Alex Levinson, a senior engineer at Katana Forensics and the developer of a leading iOS forensics application, says that the purported discovery put forward at the Where 2.0 conference on Wednesday has been known for months. Levinson himself contributed to a book--iOS Forensic Analysis for iPhone, iPad, and iPod touch, published in December, 2010--that details the database used to store location data on the iPhone and in iTunes.
Yet, if the privacy risk presented by the presence of this data on iPhones and in iPhone database backups may be less than the researchers reporting the issue this week have suggested, it's nonetheless prompting concern among regulators and businesspeople.
Apple has legal cover for its actions under its iPhone 4 software license agreement, which states, "Apple and its partners and licensees may transmit, collect, maintain, process and use your location data, including the real-time geographic location of your iPhone, and location search queries." Nonetheless, the company is likely to be forced to change its ways and/or provide a more specific explanation for keeping location data in unencrypted form on iPhones and iPhone database backups, if only because maintaining this information about minors may be legally risky.
Apple has not responded to requests for comment.
Though queries from regulators sound like political opportunism more than anything else, Apple's data storage scheme deserves a closer look. For companies that issue iPhones or iPads to their employees, or that allow employees to use such devices to conduct business, the issue goes beyond Apple's failure to provide specific notification about how and where its software stores unencrypted location data. The issue is that the iPhone, just like other mobile devices, isn't all that secure.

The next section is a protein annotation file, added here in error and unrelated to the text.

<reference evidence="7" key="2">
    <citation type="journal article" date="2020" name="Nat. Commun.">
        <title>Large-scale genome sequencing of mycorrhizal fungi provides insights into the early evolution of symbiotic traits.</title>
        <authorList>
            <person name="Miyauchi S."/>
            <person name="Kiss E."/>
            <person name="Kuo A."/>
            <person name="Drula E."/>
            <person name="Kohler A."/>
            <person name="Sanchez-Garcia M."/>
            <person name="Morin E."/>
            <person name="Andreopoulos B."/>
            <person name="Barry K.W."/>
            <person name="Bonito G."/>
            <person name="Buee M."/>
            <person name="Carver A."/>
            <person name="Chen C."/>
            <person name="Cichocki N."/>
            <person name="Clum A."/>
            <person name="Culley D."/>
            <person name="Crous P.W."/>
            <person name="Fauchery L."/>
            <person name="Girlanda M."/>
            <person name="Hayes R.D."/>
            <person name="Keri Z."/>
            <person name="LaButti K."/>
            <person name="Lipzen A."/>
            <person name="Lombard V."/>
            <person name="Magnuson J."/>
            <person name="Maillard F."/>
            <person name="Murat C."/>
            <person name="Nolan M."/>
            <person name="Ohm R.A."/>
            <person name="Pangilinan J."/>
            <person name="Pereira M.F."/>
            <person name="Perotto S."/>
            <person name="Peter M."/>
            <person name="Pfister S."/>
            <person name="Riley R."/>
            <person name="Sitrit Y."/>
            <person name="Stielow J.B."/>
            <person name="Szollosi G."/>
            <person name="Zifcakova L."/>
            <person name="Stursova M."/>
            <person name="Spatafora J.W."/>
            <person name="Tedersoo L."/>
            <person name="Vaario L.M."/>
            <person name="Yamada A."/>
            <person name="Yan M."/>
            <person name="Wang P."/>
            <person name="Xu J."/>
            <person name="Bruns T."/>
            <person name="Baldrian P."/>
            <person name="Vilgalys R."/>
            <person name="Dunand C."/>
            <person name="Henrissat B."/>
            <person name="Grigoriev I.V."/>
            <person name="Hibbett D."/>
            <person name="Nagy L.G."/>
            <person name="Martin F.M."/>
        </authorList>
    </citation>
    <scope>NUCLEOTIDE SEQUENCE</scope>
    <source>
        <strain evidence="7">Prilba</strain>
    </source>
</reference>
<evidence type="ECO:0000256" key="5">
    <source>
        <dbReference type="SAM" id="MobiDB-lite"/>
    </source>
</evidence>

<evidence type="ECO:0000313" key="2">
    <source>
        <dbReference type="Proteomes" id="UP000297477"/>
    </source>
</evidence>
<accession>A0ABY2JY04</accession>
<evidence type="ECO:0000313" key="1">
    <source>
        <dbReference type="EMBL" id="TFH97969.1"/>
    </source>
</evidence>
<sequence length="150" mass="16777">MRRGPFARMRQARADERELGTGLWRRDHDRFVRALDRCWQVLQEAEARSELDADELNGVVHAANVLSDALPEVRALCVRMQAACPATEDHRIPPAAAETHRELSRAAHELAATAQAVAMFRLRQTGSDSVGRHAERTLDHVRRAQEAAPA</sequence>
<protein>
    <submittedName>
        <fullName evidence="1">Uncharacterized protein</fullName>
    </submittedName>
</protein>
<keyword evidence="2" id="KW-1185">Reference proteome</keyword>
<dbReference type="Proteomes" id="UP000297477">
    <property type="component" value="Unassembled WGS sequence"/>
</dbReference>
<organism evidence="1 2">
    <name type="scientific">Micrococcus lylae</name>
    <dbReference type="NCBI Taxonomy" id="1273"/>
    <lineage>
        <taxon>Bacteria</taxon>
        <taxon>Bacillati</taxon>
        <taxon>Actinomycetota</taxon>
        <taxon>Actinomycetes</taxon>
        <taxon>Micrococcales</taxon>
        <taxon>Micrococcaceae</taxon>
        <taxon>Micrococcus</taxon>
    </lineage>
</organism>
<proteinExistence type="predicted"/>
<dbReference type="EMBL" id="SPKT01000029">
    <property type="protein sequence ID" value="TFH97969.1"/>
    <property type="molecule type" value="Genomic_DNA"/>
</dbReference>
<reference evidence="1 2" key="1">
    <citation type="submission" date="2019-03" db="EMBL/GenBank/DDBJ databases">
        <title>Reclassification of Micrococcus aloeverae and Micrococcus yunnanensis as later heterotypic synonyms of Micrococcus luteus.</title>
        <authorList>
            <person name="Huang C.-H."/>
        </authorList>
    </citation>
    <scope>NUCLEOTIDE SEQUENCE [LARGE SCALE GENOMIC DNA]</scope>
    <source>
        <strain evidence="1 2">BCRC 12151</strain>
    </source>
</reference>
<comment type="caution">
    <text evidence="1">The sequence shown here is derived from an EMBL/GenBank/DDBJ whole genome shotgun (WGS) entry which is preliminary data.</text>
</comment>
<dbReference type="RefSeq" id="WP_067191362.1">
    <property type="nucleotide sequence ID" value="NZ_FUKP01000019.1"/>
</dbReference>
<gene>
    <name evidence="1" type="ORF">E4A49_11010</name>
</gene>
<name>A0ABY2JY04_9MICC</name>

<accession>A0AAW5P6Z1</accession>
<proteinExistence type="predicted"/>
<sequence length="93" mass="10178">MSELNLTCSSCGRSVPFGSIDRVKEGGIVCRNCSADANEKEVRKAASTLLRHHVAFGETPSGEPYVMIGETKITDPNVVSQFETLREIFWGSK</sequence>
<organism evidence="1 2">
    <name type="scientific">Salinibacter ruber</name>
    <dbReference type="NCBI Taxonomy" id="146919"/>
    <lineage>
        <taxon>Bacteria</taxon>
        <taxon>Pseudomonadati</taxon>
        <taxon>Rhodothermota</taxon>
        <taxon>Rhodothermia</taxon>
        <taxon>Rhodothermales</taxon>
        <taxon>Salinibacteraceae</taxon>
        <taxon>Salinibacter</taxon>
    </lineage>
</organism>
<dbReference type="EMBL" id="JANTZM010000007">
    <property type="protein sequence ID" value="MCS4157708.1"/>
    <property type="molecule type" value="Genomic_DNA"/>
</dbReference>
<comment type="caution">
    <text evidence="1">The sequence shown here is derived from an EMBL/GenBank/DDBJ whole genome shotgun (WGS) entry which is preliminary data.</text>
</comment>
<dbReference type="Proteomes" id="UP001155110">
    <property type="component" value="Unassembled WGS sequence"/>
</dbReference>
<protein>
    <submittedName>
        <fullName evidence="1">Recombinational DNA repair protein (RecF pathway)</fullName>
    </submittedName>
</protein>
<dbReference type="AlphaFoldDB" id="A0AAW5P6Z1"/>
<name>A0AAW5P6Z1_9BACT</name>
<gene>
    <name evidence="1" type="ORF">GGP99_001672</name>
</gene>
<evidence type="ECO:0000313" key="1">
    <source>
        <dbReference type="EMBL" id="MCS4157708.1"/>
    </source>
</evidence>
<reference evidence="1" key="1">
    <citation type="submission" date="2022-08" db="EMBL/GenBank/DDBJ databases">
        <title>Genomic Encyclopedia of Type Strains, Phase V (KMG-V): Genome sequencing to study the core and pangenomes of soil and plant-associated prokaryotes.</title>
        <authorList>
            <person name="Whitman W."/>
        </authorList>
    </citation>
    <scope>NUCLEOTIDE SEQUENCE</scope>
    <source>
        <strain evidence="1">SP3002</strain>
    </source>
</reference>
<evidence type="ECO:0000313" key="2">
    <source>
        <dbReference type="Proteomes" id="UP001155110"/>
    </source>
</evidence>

For example, security firm Zscaler security researcher Michael Sutton on Thursday revealed that JotNot Scanner Pro, an iOS application, stores passwords for other applications unprotected in the iTunes backup database. In a blog post, Sutton explains, "Unfortunately, the authentication credentials stored for Evernote, Google Docs, Apple's iDisk and any WebDav enabled server are stored in plain text. Therefore, anyone that gained access to this backup file, would then have your username/password for these services."
Mobile devices present a unique security challenge, particularly because they are often simultaneously consumer and business devices. It's not an insurmountable challenge, however.
Frank Kenney, VP of global strategy for Ipswitch, a maker of secure file transfer software, says that his experience with companies that implement iPhones leads him to believe that access to users' location data is pretty well covered when organizations lock down computers carefully.